r, a ; and this may have misled Bale to consider the chronicle as
belonging to the time of Edward 1. To reconcile the dates, he has
printed the incipit a s follows : " Anno Domini M. ccc., vij. nonas
Julii." Cf. Tanner, p. 634.

f " Ad sua tempora." Vossius de Hist. p. 790. Brian Twyne,
with no reason, appears to doubt the authenticity of this work ; see
De antiquitate Acad. Oxon. apologia, p. 166.



X INTRODUCTION.

with Walsingham's continuation. (2.) MS. Bib. Reg. 14
C. vii ; from 1259 to 1272. (3 ) MS. Cotton. Faust. B.
IX.; from 1259 to 1306, are*. (4.) MS. Cotton. Claud.
E.m.fol. 306 331; from 1259 to 1297- (5.) MS.C.C.C.C.
N. 56; from 1259 to 1272. The earlier part to A.D.
1272. has been printed by Wats at the end of his edition
of Matthew Paris ; * and the remainder has partly found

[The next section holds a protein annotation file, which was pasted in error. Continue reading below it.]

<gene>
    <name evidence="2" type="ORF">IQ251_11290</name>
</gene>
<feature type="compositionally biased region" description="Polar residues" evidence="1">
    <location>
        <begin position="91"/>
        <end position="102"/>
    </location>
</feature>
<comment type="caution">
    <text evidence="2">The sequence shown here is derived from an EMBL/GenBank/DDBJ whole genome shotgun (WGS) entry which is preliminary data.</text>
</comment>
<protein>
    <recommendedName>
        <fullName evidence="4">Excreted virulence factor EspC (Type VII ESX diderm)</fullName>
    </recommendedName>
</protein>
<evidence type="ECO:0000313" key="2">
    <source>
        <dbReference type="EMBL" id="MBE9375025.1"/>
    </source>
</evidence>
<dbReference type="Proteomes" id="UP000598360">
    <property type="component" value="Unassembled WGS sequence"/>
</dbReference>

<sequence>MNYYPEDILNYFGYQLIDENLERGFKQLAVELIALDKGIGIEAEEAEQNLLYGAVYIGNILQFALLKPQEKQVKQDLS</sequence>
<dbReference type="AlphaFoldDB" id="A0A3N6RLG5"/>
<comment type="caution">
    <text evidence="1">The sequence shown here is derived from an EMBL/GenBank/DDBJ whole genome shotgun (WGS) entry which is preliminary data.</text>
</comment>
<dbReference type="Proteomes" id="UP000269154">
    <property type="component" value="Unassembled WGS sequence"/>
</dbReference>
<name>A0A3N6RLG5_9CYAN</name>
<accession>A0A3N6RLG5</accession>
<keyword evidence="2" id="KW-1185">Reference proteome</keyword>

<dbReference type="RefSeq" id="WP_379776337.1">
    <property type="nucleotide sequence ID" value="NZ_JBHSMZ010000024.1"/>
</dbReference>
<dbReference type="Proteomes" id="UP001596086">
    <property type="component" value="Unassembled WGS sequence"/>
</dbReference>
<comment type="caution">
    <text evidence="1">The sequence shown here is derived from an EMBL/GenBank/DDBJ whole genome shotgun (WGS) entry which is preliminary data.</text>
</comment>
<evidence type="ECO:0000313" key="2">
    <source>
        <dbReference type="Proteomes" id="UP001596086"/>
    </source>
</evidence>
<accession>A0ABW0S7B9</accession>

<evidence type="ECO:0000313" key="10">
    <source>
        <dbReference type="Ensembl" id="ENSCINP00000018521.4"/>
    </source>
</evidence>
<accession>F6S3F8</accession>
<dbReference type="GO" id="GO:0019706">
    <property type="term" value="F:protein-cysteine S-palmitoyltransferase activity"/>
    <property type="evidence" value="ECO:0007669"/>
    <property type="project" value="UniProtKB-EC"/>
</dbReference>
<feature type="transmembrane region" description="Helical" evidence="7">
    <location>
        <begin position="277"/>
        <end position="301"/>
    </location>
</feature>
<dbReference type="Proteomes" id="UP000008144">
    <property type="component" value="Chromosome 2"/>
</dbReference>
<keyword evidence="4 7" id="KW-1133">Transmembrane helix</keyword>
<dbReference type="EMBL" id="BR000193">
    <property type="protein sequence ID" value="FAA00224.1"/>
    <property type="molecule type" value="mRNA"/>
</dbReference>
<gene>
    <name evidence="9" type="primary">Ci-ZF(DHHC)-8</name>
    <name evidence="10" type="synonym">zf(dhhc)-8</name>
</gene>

its way into the pages of Walsingham's chronicle.

5. DE JURE REGIS ANGLORUM AD SCOTIAM. Rish-
anger, as historiographer royal, was employed to prepare
the historical authorities on this subject ; and his re-
searches were embodied in Edward's letter to Pope
Boniface, printed in the Fcedera, ii. 883.-}- The fabulous

* Tyrrell (Hist. ii. 1017) blames Rishanger for his incorrect dates,
but the blame attaches itself properly to his editor ; for in most MSS.
of this work the dates are correctly given.

f Numerous copies are in MS. It may be sufficient to refer to
MS. Bib. Reg. 14 C. I.; MS. C. C. C. C. 292 ; and MS. Cotton.
Nero, E. v; which last is thus entitled, " Origo et processus gentis
Scotorum, ac de dominio et superioritate quae ex antiquissimis tempo-
ribus et a primasvo habuerunt incliti reges Angliae super regnum illud ;
,ita quod ex eorum prerogativa illud sa3pius ipsorum fidelibus, prout
placuit, libere contulerunt." fol. 191, r<>, a. The place whence this
letter is dated is given " Kemeseye " in both editions of the Fcedera;
and Tyrrell is puzzled about this name (iii. 148) ; but perhaps it
should be " Rameseye," as in MS. Addit. 10,099, fol. 233, v<.
Toward the close of the year 1300, Edward sent writs to the abbats